In October of 2007 I visited Dr. Max Testa at TOSCH in Salt Lake City to do some testing so that I could start training seriously. The goal of the test was to set my baselines and sketch out a training program based on power. In that first test I had a body fat of over 20% and was technically considered obese. Although the Vo2Max wasn’t terrible the fact that I popped at 300 Watts wasn’t that great and I like to joke that I am the first athlete in the history of cycling to have a negative w/kg ratio. Max drew me up a training program designed with my schedule in mind mostly relying on a 1-1:30 hours of trainer time at night and sent me on my way.

Although people have often asked me if it was hard to get back into shape, the answer really is that if you have determination and are good at scheduling a little time to train that you can pretty much get back to at least 80% of your potential within a few months. Because I lived in New York City and the winters are hard I did most of my training on a trainer but what I found out was that with the trainer an hour or an hour and a half of structure can be like two to three on the road.

After about six weeks I went back and re-tested with Max and although I didn’t do a Vo2Max test I did do a lactate test and saw that I had improved about 20%. Most of that was due to the fact that I was training in the right power zones and with the training I was able to increase my ability to handle the power in those zones. By focusing on threshold work I raised my threshold and laid the groundwork for harder training in the Spring.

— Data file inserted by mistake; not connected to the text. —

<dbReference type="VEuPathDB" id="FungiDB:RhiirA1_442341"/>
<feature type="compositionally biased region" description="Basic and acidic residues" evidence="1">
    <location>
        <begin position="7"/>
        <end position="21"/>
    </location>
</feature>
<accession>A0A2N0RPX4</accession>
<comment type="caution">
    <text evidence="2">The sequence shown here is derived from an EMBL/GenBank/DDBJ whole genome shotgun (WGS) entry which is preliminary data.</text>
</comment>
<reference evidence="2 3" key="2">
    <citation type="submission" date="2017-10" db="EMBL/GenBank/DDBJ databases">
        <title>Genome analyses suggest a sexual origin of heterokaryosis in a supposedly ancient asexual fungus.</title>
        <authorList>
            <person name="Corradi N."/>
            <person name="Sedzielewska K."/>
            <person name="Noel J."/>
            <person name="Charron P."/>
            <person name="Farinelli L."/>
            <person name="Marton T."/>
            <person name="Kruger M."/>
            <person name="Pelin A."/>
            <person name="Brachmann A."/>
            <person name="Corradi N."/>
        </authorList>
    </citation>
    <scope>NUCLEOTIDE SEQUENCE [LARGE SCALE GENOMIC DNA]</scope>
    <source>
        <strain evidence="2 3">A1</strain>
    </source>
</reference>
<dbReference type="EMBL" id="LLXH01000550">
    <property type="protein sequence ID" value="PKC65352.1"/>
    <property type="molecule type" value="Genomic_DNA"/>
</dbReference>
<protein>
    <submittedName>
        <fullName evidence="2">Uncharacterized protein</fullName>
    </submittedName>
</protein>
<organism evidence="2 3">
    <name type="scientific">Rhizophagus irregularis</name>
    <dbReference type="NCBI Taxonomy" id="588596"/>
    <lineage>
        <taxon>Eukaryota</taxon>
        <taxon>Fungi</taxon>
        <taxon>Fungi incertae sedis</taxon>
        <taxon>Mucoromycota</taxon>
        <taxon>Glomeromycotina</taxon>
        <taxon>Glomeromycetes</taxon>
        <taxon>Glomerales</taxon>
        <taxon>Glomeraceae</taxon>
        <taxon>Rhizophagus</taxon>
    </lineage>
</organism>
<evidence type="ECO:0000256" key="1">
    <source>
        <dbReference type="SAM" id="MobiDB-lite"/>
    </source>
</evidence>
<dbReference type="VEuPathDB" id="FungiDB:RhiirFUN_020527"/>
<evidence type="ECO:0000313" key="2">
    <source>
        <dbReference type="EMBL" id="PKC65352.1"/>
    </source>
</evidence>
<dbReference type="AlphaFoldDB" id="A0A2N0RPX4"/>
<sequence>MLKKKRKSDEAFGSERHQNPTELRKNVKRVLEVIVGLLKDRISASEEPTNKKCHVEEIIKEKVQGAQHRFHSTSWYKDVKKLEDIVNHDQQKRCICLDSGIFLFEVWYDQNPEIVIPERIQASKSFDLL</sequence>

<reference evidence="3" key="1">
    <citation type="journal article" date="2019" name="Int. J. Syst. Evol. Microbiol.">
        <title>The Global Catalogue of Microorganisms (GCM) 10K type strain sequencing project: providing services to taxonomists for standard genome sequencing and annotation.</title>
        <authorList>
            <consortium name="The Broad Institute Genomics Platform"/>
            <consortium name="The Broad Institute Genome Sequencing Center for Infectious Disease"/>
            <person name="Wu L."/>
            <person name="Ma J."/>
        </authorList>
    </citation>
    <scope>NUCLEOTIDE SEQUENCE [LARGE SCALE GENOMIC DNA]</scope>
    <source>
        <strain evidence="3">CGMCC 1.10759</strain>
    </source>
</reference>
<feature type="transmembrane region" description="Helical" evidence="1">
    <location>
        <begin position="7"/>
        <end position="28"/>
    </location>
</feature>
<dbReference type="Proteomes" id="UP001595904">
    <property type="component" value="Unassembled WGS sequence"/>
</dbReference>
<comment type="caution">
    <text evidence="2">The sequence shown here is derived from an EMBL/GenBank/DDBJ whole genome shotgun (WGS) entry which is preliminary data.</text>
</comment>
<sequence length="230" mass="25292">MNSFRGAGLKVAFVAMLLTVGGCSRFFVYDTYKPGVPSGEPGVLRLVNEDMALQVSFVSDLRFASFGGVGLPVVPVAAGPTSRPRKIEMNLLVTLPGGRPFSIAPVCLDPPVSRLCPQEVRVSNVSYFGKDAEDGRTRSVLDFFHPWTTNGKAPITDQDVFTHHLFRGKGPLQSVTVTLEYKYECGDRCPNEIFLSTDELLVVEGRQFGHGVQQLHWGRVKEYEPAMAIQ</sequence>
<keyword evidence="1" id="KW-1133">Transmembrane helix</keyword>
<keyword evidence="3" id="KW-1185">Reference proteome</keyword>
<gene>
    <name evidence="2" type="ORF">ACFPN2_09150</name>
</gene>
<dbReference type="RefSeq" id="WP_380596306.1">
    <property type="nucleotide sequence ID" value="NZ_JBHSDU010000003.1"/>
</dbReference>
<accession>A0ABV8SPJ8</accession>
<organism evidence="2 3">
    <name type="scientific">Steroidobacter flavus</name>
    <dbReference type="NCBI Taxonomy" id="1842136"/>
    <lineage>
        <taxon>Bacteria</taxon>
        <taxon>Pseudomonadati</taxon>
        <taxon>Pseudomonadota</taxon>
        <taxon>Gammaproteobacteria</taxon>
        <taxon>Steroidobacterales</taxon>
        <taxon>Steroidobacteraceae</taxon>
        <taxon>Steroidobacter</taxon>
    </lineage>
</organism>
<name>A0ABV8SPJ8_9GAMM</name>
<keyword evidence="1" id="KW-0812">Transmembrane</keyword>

In my first season (2007)after starting to train I raced as an amateur in the US doing a few of the NRC races. During the 2008 and 2009 season I rode for the Bissell Pro Cycling Team while still working. The biggest difference between 2007 and 2008-2009 was that I was doing bigger and better races. My job didn’t change, in fact as many of you know by your own experiences it only got harder. I still had to balance family and kids so the training was pretty much the same. Mostly trainer at night in the winter and when the days got longer I was able to do longer hours. Some weeks were great and some weeks because of work and family responsibilities were almost nonexistent on the bike. The key is to just pick up from where you left off and keep moving forward and training from where you left off.

Now of course things are a little different. Cycling has become the job so I can train as much as I need to and after training it’s important to rest (that’s new for me) to recover for the next day. The improvements I’ve seen since I’ve starting training full time has been significant but not as significant as the improvement I saw when I first started training in those first six weeks of training with power. Thanks for reading this post and hope you come back to share in this adventure with me. I’ll be sharing some power files from training and racing so that you can compare them to your own training and racing files.